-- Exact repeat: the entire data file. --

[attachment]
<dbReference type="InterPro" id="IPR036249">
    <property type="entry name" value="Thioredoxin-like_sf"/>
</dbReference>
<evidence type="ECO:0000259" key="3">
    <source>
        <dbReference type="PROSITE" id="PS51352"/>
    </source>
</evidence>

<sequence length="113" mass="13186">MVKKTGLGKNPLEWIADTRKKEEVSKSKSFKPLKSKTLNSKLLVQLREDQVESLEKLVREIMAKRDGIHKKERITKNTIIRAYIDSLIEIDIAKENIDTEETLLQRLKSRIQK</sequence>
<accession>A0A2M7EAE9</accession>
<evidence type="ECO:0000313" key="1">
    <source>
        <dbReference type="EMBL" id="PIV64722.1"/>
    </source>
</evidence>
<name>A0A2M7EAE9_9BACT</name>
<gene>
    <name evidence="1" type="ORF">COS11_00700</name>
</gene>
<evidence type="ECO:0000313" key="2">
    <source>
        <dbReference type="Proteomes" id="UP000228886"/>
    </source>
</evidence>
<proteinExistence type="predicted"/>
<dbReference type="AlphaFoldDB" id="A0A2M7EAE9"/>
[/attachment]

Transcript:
<dbReference type="InterPro" id="IPR036249">
    <property type="entry name" value="Thioredoxin-like_sf"/>
</dbReference>
<evidence type="ECO:0000259" key="3">
    <source>
        <dbReference type="PROSITE" id="PS51352"/>
    </source>
</evidence>

<sequence length="113" mass="13186">MVKKTGLGKNPLEWIADTRKKEEVSKSKSFKPLKSKTLNSKLLVQLREDQVESLEKLVREIMAKRDGIHKKERITKNTIIRAYIDSLIEIDIAKENIDTEETLLQRLKSRIQK</sequence>
<accession>A0A2M7EAE9</accession>
<evidence type="ECO:0000313" key="1">
    <source>
        <dbReference type="EMBL" id="PIV64722.1"/>
    </source>
</evidence>
<name>A0A2M7EAE9_9BACT</name>
<gene>
    <name evidence="1" type="ORF">COS11_00700</name>
</gene>
<evidence type="ECO:0000313" key="2">
    <source>
        <dbReference type="Proteomes" id="UP000228886"/>
    </source>
</evidence>
<proteinExistence type="predicted"/>
<dbReference type="AlphaFoldDB" id="A0A2M7EAE9"/>